Since Chakaal wised up to the carrier trick so fast, I doubted we could get past the second pill before she caught on. We got a reprieve of at least one day. We descended on her in the bathroom, same time and place as before, and though she did not particularly like being confined and forced to swallow a pill, she did not try to make a break for it. We are now halfway through her course of meds, and still managing with minimal fuss. It is most certainly a two-person job, though.

Saturday, July 08, 2006

Saga of Pilling a Cat, Part III: Second Day, Second Pill

Friday night, and it was time to work the second pill down her. Did I mention that, even split, these are about the size of a Tic Tac? For a cat, that's huge.

We decided on a slightly more friendly approach than Thursday night's throw-your-body-on-the-cat method of restraint. We caught her in her usual evening haunt of the bathroom rug, and I picked her up. We were so surprised at getting the pill down her on the first try that we followed her around for several minutes to make absolutely sure she wasn't just waiting to spit it out. We've had a cat do that before. Months after we finally had to put him down, we were still finding little pills he had managed to spit out after we thought for sure he had swallowed.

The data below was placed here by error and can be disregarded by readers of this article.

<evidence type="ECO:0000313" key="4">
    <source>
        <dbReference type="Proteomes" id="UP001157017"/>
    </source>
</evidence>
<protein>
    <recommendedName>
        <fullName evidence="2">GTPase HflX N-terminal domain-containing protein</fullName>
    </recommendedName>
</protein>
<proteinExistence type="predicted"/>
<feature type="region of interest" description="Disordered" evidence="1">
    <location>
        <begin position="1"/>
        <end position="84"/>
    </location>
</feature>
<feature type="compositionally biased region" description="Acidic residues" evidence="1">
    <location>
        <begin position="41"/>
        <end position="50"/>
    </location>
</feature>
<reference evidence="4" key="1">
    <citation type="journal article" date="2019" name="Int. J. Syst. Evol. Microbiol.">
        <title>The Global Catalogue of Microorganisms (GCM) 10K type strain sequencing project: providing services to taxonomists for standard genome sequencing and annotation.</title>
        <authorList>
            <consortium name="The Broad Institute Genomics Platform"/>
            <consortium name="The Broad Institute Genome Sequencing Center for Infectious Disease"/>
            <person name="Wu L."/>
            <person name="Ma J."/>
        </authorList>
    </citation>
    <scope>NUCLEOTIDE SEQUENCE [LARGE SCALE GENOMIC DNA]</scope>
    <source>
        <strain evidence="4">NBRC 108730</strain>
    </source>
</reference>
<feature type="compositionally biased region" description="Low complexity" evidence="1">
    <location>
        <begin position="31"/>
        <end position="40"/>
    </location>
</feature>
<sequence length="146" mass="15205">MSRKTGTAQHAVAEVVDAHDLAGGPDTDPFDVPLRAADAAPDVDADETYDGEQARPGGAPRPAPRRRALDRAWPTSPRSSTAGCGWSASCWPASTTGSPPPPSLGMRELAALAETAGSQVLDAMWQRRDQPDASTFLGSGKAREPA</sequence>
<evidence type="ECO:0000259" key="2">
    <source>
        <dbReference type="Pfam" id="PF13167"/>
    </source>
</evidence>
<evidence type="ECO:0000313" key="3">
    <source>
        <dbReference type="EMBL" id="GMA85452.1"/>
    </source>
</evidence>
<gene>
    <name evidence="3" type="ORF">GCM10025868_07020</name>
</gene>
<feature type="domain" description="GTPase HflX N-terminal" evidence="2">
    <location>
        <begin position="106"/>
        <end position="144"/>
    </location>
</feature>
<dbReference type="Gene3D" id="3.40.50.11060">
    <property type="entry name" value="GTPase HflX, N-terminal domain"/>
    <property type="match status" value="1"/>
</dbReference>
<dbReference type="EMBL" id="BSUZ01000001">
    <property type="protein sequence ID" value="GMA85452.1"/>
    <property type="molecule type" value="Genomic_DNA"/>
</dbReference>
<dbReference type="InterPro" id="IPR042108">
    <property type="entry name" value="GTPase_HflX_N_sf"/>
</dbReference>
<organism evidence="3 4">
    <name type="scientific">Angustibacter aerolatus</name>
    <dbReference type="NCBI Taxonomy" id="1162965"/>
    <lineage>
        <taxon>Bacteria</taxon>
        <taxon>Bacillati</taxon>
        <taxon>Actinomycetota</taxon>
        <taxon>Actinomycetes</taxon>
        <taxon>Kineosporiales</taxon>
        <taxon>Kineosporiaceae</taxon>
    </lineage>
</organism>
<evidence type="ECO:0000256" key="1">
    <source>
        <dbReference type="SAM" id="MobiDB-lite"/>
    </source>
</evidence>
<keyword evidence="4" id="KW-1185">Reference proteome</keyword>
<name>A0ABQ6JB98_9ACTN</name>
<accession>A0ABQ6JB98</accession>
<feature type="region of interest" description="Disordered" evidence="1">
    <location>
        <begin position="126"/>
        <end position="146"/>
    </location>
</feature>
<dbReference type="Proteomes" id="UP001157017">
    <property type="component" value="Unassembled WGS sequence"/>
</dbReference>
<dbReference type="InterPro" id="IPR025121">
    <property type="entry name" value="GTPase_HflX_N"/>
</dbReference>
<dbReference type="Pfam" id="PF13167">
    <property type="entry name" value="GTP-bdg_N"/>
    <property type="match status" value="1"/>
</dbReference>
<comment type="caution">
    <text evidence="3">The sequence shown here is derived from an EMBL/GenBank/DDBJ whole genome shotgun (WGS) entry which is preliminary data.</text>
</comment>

Pilling A Cat, Part II: First Pill

Thursday night, after Chakaal had calmed from her little adventure getting to the vet, we started her course of medication. The vet had conveniently pre-split the pills so we just had to give Chakaal half a pill once a day.

Just. Ha. Nonetheless, we are all in favor of trying the easy way first, and I still had half a can of moist cat food left from the afternoon's adventure. We portioned it out among the three cats, since we can't give moist food to one without giving it to all, and strategically hid the split pill inside the dish we gave to Chakaal. As semi-expected, Chakaal cleaned her plate and left the pill sitting next to it. For the fourth time in a day, I found myself holding her down against her will. Emp. Peng., being more adept at these things, takes point in the cat medicating process and deals with getting the pill into the mouth and down the throat. I provide moral support and bodily restraint. Half of the pill got in, and we declared that good enough for the first try.